A new analysis from researchers at Harvard and Emory universities indicates COVID-19 is 10 to 44 times deadlier than the seasonal flu.
The assessment was published Thursday by JAMA Internal Medicine.
As of early May 2020, approximately 65 000 people in the US died of COVID-19, the disease caused by the severe acute respiratory syndrome coronavirus 2 (SARS-CoV-2). This number appears to be similar to the estimated number of seasonal influenza deaths reported annually by the Centers for Disease Control and Prevention (CDC).
Public officials continue to draw comparisons between seasonal flu and COVID-19. Still, Dr. Samuel Faust, of Harvard Medical School, said such “incorrect comparisons” may be the result of a “knowledge gap regarding how seasonal influenza and COVID-19 data are publicly reported.”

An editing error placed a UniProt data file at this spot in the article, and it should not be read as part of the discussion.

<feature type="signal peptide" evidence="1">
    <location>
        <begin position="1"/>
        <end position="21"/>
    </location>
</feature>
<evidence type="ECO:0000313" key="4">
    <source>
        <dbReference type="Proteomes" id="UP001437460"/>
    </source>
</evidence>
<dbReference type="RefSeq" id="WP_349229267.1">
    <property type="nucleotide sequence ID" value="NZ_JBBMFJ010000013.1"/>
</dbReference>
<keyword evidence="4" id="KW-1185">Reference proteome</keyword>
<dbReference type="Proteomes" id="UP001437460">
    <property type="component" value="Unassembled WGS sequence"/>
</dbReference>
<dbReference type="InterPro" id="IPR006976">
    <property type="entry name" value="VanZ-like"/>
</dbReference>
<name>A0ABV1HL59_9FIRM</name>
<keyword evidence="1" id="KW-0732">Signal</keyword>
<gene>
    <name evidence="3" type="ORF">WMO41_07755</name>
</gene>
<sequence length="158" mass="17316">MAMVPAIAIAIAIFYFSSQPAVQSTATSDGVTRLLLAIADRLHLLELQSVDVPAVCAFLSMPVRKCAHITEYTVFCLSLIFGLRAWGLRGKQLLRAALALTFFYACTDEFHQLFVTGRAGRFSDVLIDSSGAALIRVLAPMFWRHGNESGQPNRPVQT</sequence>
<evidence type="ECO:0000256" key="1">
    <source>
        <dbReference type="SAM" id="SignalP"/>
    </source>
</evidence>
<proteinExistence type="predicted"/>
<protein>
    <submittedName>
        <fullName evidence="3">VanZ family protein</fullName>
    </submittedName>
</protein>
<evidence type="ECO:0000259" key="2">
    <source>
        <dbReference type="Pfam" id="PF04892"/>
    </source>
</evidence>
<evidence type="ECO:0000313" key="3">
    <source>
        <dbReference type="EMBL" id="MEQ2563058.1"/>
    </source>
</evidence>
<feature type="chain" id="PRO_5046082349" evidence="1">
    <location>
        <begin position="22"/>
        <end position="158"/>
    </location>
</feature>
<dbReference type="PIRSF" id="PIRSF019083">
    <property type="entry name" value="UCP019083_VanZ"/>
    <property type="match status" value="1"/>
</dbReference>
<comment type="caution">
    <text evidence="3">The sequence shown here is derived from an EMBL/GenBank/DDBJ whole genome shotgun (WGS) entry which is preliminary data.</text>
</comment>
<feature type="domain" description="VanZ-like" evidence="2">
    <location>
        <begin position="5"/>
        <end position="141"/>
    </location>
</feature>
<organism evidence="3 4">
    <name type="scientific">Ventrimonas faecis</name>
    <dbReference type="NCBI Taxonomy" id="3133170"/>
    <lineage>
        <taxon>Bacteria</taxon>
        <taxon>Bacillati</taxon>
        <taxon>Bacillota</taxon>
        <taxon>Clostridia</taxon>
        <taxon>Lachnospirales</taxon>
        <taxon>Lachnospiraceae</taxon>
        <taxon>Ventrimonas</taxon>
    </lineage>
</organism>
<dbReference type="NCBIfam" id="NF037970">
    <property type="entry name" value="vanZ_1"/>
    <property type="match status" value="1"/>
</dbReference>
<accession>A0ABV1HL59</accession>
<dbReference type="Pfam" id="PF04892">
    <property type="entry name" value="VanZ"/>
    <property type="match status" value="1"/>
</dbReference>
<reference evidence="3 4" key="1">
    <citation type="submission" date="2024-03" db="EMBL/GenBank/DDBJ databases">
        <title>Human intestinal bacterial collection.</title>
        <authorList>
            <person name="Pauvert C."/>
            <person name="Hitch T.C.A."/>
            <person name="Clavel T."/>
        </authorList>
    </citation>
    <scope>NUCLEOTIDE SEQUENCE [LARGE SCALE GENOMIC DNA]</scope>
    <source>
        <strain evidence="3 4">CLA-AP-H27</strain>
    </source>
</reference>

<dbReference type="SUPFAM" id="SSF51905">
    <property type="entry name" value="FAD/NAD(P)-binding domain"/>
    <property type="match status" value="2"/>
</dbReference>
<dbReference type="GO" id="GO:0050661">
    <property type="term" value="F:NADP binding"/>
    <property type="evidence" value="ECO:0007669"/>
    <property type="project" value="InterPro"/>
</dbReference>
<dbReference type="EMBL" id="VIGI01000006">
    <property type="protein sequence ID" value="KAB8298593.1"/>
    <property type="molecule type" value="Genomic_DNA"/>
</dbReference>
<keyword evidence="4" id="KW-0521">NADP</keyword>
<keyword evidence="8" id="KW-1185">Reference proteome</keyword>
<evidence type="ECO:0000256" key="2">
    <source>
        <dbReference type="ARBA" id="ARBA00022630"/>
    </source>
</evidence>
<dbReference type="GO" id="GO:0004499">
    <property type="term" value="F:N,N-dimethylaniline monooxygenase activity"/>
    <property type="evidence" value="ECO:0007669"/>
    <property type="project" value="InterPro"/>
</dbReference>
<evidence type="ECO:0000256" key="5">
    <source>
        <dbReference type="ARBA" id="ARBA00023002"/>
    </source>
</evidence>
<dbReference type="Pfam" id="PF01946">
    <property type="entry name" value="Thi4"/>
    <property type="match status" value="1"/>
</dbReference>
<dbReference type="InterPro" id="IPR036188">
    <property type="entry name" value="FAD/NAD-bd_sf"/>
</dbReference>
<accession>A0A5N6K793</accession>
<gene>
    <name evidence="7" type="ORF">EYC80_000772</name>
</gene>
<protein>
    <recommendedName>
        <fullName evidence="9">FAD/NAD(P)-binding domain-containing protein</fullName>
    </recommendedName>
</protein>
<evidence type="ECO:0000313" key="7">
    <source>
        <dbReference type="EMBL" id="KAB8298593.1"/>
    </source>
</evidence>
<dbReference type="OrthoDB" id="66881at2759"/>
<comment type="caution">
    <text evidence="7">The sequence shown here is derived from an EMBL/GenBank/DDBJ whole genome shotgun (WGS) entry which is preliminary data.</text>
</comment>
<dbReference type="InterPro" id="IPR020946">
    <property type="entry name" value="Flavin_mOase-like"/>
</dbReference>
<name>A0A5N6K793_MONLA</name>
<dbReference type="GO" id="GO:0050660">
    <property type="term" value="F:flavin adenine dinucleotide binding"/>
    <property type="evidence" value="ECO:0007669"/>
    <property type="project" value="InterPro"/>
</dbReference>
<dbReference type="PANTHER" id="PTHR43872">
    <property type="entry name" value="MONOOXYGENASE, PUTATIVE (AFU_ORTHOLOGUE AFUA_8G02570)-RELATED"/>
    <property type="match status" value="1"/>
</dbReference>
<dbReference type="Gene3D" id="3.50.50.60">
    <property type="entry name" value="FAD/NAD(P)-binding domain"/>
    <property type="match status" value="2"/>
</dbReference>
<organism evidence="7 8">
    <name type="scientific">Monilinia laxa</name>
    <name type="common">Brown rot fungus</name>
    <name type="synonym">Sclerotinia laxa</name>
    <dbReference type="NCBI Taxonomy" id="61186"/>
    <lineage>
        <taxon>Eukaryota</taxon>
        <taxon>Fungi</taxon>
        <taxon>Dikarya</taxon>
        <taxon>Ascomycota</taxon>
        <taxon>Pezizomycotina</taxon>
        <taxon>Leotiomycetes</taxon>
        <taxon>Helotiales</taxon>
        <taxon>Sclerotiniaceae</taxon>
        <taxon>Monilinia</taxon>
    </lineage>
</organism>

To make an apples-to-apples comparison, Faust and Dr. Carlos Del Rio, of Emory University, compared weekly deaths from flu in the last seven years with weekly deaths from COVID-19 in 2020.
During the week ending April 21, 2020, the US reported 15 455 COVID-19 counted deaths. The reported number of counted deaths from the previous week, ending April 14, was 14 478.
By contrast, according to the CDC, counted deaths during the peak week of the influenza seasons from 2013-2014 to 2019-2020 ranged from 351 (2015-2016, week 11 of 2016) to 1626 (2017-2018, week 3 of 2018).
The mean number of counted deaths during the peak week of influenza seasons from 2013-2020 was 752.4.
These statistics on counted deaths suggest that the number of COVID-19 deaths for the week ending April 21 was 9.5-fold to 44.1-fold greater than the peak week of counted influenza deaths during the past seven influenza seasons in the US, with a 20.5-fold mean increase.